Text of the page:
Red Flags

Is it a headache or a threat to life?
By Marven Ewen, MD
Medical Director

A 10-year-old boy was brought to a rural hospital ED via ambulance. His mother reported that he had been previously well when he suddenly complained of a severe headache. 


He was found to be responsive with normal pulse and respiration. Blood pressure was elevated. His temperature was normal. There was no evidence of trauma. On arrival at the ED, there was no prior history of headaches.


The exam was positive for a rigid neck but no neurological deficits. The patient was quickly referred to a tertiary care center for further evaluation and management. CT scan showed a subarachnoid hemorrhage and a neurosurgeon was consulted.


Fortunately, most headaches are benign, the most common being migraines and tension headaches. There are several red flags for life-threatening conditions and this is very true for headaches, including those that come on immediately or so-called “Thunderclap Headaches.” 


This type of headache may be a subarachnoid hemorrhage. It is important to clarify how quickly the headache came on. Patients may say it came on “suddenly,” but what they mean is it came on over a few minutes. Headaches that come on instantly like being struck by lightning are very suspicious for subarachnoid hemorrhage; however, sometimes patients with migraines will insist the headache came on that quickly also. Those patients will usually have a prior history of rapid onset headaches. It is important to see if this headache is different from prior ones.


Another red flag is that the headache is described by the patient as the worst headache of their life. This is also a hallmark of subarachnoid hemorrhage, as well as meningitis, but not specific to those conditions. I have seen plenty of migraines described that way.


A morning headache that progressively increases in severity over several days or weeks with associated symptoms of nausea, vomiting, and neurological changes would be suspicious for a brain tumor. 


Fever associated with a headache is a concern for meningitis or encephalitis, although most times headaches with fever are due to URIs. However, if the headache is very severe or there is neck stiffness, a new petechial (non-blanching) rash (Neisseria Meningitis), or neurological changes, then meningitis is much more likely.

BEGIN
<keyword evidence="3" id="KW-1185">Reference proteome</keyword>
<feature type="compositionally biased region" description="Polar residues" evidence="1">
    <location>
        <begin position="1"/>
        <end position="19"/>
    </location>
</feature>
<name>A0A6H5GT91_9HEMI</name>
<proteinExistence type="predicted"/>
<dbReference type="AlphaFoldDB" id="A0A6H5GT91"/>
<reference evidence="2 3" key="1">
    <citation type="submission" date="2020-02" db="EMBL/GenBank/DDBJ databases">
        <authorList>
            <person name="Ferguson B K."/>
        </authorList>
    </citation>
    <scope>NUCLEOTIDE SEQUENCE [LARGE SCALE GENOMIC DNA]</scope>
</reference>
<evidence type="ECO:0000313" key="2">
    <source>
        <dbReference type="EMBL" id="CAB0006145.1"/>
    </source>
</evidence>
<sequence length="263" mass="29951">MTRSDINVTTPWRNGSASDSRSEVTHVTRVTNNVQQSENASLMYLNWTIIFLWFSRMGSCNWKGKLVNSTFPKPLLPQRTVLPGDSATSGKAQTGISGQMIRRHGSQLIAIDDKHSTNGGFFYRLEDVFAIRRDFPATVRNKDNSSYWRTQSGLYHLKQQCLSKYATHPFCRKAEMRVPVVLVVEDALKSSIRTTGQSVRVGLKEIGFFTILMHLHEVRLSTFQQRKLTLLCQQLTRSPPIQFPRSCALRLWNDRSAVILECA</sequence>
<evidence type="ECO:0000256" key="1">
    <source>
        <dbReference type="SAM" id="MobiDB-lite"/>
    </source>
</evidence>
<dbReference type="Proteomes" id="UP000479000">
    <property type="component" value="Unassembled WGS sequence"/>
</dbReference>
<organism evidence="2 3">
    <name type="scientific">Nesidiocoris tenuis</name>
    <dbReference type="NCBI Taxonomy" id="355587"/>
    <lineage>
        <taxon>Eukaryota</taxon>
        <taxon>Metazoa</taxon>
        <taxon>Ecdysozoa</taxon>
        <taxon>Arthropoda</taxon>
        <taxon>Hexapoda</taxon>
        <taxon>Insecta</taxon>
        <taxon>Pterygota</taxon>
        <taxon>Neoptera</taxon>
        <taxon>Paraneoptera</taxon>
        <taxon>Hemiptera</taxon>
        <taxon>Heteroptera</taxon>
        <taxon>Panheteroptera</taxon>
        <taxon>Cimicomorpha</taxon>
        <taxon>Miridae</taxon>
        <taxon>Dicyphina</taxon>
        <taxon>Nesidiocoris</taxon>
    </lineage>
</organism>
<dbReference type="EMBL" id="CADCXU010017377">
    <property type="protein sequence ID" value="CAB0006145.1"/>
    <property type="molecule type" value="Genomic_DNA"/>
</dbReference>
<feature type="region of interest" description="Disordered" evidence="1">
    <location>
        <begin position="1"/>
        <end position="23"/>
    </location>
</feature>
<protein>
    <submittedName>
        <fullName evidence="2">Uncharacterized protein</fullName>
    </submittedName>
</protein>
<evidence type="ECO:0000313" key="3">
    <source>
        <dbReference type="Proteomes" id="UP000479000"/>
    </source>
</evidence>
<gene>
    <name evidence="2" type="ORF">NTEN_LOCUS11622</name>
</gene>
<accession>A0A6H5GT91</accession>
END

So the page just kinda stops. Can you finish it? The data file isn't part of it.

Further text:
Meningitis can affect all ages. Fortunately, with the advent of immunization for Neisseria Meningitis we are seeing much less of that disease in the US. Which is good because that particular form of Meningitis rapidly kills. Today most cases of meningitis are viral, which is still very serious but more survivable.


Sometimes a headache will be accompanied by specific signs or symptoms that help with diagnosis. For example, imagine you are called to a home where the entire family is complaining of gradual onset of headaches, they might also be lethargic and appear to have increased redness of their skin. This would be a case of carbon monoxide poisoning. These patients need to be rapidly removed from the home and be administered high-flow oxygen.


A headache of gradual onset with gait disturbance, vomiting, and visual changes is often due to hydrocephalus. This is a build-up of CSF in the ventricles of the brain. It can be congenital or acquired with conditions such as brain tumors. It is seen mostly in infants or the elderly. In infants, it may just present with irritability or poor head control. This is not an emergency but does need to be urgently addressed.


EMS providers want to quickly identify life-threatening conditions. Many serious conditions have red flag signs or symptoms, which raise suspicion for serious causes. Knowing these red flags helps us provide timely care.

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